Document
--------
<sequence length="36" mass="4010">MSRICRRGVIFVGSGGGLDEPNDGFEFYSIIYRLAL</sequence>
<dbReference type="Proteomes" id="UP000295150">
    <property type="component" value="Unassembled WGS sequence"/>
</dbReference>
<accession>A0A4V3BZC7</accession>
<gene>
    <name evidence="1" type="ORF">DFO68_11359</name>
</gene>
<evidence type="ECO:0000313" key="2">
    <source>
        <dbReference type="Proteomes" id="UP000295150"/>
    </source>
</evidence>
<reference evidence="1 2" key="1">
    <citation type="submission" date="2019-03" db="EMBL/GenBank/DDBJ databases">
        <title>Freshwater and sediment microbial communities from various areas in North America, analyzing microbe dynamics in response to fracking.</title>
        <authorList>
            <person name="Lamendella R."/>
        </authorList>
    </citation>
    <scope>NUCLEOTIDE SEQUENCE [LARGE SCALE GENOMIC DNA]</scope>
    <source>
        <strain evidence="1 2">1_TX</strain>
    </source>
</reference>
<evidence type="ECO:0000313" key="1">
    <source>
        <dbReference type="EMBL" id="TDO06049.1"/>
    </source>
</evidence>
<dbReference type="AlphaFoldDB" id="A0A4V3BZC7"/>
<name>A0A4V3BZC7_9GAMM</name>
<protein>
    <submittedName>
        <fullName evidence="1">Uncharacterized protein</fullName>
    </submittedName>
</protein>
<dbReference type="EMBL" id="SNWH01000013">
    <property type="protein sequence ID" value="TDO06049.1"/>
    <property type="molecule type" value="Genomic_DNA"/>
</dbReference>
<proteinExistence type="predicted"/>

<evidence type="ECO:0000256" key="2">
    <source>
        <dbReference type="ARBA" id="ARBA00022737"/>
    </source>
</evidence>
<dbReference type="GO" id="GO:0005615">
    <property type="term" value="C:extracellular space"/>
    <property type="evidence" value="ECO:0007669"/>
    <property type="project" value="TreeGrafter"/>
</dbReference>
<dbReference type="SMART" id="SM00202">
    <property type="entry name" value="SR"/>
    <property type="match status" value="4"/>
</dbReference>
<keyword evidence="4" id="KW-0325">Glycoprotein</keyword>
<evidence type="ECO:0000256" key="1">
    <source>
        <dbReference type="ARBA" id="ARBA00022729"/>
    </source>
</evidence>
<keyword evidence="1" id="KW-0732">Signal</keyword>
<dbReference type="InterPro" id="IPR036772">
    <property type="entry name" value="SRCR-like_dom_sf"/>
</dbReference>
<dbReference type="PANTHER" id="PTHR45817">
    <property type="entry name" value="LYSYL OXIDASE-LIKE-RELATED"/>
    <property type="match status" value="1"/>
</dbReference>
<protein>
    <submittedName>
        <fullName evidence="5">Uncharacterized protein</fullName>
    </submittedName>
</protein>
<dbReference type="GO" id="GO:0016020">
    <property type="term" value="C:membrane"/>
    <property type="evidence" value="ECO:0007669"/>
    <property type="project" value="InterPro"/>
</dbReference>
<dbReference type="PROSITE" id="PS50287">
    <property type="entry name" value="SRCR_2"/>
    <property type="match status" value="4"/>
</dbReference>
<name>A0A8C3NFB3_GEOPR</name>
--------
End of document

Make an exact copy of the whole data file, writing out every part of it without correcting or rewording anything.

<sequence length="36" mass="4010">MSRICRRGVIFVGSGGGLDEPNDGFEFYSIIYRLAL</sequence>
<dbReference type="Proteomes" id="UP000295150">
    <property type="component" value="Unassembled WGS sequence"/>
</dbReference>
<accession>A0A4V3BZC7</accession>
<gene>
    <name evidence="1" type="ORF">DFO68_11359</name>
</gene>
<evidence type="ECO:0000313" key="2">
    <source>
        <dbReference type="Proteomes" id="UP000295150"/>
    </source>
</evidence>
<reference evidence="1 2" key="1">
    <citation type="submission" date="2019-03" db="EMBL/GenBank/DDBJ databases">
        <title>Freshwater and sediment microbial communities from various areas in North America, analyzing microbe dynamics in response to fracking.</title>
        <authorList>
            <person name="Lamendella R."/>
        </authorList>
    </citation>
    <scope>NUCLEOTIDE SEQUENCE [LARGE SCALE GENOMIC DNA]</scope>
    <source>
        <strain evidence="1 2">1_TX</strain>
    </source>
</reference>
<evidence type="ECO:0000313" key="1">
    <source>
        <dbReference type="EMBL" id="TDO06049.1"/>
    </source>
</evidence>
<dbReference type="AlphaFoldDB" id="A0A4V3BZC7"/>
<name>A0A4V3BZC7_9GAMM</name>
<protein>
    <submittedName>
        <fullName evidence="1">Uncharacterized protein</fullName>
    </submittedName>
</protein>
<dbReference type="EMBL" id="SNWH01000013">
    <property type="protein sequence ID" value="TDO06049.1"/>
    <property type="molecule type" value="Genomic_DNA"/>
</dbReference>
<proteinExistence type="predicted"/>

<evidence type="ECO:0000256" key="2">
    <source>
        <dbReference type="ARBA" id="ARBA00022737"/>
    </source>
</evidence>
<dbReference type="GO" id="GO:0005615">
    <property type="term" value="C:extracellular space"/>
    <property type="evidence" value="ECO:0007669"/>
    <property type="project" value="TreeGrafter"/>
</dbReference>
<dbReference type="SMART" id="SM00202">
    <property type="entry name" value="SR"/>
    <property type="match status" value="4"/>
</dbReference>
<keyword evidence="4" id="KW-0325">Glycoprotein</keyword>
<evidence type="ECO:0000256" key="1">
    <source>
        <dbReference type="ARBA" id="ARBA00022729"/>
    </source>
</evidence>
<keyword evidence="1" id="KW-0732">Signal</keyword>
<dbReference type="InterPro" id="IPR036772">
    <property type="entry name" value="SRCR-like_dom_sf"/>
</dbReference>
<dbReference type="PANTHER" id="PTHR45817">
    <property type="entry name" value="LYSYL OXIDASE-LIKE-RELATED"/>
    <property type="match status" value="1"/>
</dbReference>
<protein>
    <submittedName>
        <fullName evidence="5">Uncharacterized protein</fullName>
    </submittedName>
</protein>
<dbReference type="GO" id="GO:0016020">
    <property type="term" value="C:membrane"/>
    <property type="evidence" value="ECO:0007669"/>
    <property type="project" value="InterPro"/>
</dbReference>
<dbReference type="PROSITE" id="PS50287">
    <property type="entry name" value="SRCR_2"/>
    <property type="match status" value="4"/>
</dbReference>
<name>A0A8C3NFB3_GEOPR</name>